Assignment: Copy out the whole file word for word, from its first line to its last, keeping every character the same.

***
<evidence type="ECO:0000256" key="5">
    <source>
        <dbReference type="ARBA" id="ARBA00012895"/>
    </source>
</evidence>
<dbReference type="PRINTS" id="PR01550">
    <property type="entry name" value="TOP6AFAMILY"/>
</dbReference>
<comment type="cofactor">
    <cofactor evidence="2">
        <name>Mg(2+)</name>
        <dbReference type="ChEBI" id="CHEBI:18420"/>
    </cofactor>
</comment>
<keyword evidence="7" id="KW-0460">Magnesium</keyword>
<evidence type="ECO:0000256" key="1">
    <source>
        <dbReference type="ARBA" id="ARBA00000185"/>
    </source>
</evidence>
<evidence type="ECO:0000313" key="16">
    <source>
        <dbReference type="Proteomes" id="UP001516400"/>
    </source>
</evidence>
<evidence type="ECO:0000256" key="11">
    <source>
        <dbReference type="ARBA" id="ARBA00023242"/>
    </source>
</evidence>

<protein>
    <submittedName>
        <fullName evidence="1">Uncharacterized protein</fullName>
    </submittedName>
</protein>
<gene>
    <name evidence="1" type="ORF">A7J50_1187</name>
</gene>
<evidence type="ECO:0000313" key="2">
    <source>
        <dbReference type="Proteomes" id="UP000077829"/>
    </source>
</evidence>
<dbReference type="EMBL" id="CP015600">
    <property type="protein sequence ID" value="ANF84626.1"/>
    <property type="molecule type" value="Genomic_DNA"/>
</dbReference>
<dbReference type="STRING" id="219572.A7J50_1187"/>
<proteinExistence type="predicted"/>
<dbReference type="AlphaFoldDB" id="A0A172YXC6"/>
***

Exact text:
<evidence type="ECO:0000256" key="5">
    <source>
        <dbReference type="ARBA" id="ARBA00012895"/>
    </source>
</evidence>
<dbReference type="PRINTS" id="PR01550">
    <property type="entry name" value="TOP6AFAMILY"/>
</dbReference>
<comment type="cofactor">
    <cofactor evidence="2">
        <name>Mg(2+)</name>
        <dbReference type="ChEBI" id="CHEBI:18420"/>
    </cofactor>
</comment>
<keyword evidence="7" id="KW-0460">Magnesium</keyword>
<evidence type="ECO:0000256" key="1">
    <source>
        <dbReference type="ARBA" id="ARBA00000185"/>
    </source>
</evidence>
<evidence type="ECO:0000313" key="16">
    <source>
        <dbReference type="Proteomes" id="UP001516400"/>
    </source>
</evidence>
<evidence type="ECO:0000256" key="11">
    <source>
        <dbReference type="ARBA" id="ARBA00023242"/>
    </source>
</evidence>

<protein>
    <submittedName>
        <fullName evidence="1">Uncharacterized protein</fullName>
    </submittedName>
</protein>
<gene>
    <name evidence="1" type="ORF">A7J50_1187</name>
</gene>
<evidence type="ECO:0000313" key="2">
    <source>
        <dbReference type="Proteomes" id="UP000077829"/>
    </source>
</evidence>
<dbReference type="EMBL" id="CP015600">
    <property type="protein sequence ID" value="ANF84626.1"/>
    <property type="molecule type" value="Genomic_DNA"/>
</dbReference>
<dbReference type="STRING" id="219572.A7J50_1187"/>
<proteinExistence type="predicted"/>
<dbReference type="AlphaFoldDB" id="A0A172YXC6"/>